So for another year that’s our work with the students of the Shetland College, we really enjoy supporting them and every year we are so impressed with the quality of work – and this year for the project to have still been able to go ahead is quite remarkable so we are extra pleased!
Hello everyone, today we are posting about a few new colours we have got back in over the past while in Jumper and Lace Weight, we are lucky that because we have been making yarn since the 1960’s we have a huge bank of shades from over the years that we can refer to. We are always looking at what’s missing from the 2ply Jumper range and we have recently added 4 new colours:
92 – bright marigold yellow
135 – mid navy
1285 – bright rust mix
FC13 – dark red mix
We have all 4 shades available on cone and ball at the moment, we are waiting for Shade cards to be printed for the new shades so for the moment they are not on the cards but they will be soon and they are on our digital shade card which you can find here, this is good for looking on a device (phone, laptop etc) but I wouldnt suggest printing it as it wont be accurate.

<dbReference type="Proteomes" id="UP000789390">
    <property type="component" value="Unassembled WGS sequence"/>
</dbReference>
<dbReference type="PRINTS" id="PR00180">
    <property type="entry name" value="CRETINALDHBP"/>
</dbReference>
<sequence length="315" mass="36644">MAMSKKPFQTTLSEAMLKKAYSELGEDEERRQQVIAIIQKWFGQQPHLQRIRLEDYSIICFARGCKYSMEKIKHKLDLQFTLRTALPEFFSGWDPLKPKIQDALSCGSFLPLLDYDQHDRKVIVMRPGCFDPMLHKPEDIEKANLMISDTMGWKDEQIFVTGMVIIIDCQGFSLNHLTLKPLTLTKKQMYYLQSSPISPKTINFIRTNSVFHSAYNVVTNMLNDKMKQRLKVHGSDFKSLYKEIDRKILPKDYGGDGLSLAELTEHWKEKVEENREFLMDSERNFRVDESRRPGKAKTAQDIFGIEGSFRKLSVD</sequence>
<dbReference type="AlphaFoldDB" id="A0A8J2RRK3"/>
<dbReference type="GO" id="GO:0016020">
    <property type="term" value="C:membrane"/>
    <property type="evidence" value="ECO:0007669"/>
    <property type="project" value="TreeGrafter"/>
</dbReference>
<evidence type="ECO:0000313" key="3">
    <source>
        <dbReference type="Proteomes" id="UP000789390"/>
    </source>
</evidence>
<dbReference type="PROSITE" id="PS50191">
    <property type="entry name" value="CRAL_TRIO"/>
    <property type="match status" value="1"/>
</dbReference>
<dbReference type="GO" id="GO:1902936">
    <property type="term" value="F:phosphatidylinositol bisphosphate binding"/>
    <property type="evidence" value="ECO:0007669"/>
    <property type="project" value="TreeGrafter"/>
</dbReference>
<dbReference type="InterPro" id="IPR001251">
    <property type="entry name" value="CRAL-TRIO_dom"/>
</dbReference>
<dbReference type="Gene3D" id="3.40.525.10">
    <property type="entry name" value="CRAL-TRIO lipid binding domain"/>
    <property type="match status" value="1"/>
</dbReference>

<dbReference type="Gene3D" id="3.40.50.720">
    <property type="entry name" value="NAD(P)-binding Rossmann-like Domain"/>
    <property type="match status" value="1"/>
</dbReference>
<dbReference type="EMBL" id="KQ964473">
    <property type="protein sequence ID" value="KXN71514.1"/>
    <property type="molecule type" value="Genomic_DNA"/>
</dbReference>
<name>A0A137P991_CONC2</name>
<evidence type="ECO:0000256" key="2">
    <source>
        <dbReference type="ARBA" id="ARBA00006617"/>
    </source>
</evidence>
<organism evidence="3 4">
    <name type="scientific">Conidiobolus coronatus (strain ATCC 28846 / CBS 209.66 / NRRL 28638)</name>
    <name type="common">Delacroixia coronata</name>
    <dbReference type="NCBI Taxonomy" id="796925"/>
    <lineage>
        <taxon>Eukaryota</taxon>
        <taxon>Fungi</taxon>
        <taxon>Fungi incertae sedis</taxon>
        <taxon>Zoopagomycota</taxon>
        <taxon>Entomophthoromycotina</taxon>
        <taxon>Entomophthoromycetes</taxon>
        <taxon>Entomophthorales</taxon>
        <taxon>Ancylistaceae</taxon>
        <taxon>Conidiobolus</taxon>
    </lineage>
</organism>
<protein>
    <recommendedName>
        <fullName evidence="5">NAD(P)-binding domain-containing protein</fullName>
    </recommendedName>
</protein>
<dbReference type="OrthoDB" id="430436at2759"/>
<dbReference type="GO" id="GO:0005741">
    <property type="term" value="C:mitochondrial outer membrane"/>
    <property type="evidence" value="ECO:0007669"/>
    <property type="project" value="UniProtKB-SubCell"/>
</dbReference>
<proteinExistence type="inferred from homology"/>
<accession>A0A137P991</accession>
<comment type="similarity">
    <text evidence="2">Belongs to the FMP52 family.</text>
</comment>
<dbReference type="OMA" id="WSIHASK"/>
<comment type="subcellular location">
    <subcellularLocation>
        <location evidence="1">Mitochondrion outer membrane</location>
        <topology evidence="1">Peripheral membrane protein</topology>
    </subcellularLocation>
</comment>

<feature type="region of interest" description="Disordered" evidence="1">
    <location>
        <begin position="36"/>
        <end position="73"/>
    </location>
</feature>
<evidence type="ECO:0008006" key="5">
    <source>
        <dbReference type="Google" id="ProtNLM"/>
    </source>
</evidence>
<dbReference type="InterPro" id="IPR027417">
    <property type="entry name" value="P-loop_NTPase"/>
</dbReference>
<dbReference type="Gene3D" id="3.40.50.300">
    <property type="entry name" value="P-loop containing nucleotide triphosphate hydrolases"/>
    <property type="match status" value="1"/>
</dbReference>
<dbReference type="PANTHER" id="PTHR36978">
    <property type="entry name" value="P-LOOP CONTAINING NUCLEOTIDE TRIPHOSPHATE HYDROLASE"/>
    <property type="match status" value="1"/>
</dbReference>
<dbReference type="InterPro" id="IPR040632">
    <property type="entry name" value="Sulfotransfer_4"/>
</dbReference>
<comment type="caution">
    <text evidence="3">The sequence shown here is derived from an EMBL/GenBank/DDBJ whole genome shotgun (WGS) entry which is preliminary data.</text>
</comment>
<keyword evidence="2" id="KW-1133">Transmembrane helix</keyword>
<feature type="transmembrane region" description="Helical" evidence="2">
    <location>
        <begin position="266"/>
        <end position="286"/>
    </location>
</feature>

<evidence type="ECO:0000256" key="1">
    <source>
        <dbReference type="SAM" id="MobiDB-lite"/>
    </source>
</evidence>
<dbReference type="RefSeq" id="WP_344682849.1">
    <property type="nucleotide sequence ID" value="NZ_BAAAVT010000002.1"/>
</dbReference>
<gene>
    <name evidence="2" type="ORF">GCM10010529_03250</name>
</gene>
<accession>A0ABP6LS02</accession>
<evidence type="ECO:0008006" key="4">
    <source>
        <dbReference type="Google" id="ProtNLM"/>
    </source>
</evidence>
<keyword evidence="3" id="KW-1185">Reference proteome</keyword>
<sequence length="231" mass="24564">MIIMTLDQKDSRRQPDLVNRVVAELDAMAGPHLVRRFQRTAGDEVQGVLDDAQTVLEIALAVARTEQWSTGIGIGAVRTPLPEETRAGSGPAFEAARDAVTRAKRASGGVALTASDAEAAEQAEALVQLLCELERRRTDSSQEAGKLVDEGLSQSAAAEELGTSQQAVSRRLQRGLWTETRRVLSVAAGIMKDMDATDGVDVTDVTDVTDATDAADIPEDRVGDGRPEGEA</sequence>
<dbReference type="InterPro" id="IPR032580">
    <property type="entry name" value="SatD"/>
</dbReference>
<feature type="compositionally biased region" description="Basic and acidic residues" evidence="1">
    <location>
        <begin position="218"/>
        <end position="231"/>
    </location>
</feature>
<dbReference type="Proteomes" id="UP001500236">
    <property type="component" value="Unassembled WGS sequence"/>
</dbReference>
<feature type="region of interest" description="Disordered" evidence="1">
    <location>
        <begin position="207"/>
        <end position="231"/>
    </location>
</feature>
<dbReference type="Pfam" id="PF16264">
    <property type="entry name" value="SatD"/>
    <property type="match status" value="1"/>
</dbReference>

The new shades really add to some of the blending options for Jumper Weight – you can see below how they give just a bit more dimension which works great for Fair Isle knitting.
We have also taken back two shades of 2ply Lace Weight: L38 and L62, thes shades round out the 2ply Lace really well:
L38 – Bright Sherbet Orange
L62 – Marled Blue Purple Mix
You can see below how well they go with some of the other lace shades:
L-R: L40, L69 and L62
L-R: L125, L38 and L53
And last week we took in a batch of 2ply Lace in L1a – this is our natural white 2ply lace shade which we discontinued a few years ago, so if you are interested in a more ‘off white’ look for your project in the Woollen Spun 2ply Lace this is a great option and we are not planning to take it back in permanently so grab it while you can!
Below you can see it alongside the other ‘Natural’ – (all shades in the 2ply Lace are Dyed) colours, L-R: L1, L1A, L202, L3, L78, L4 and L5.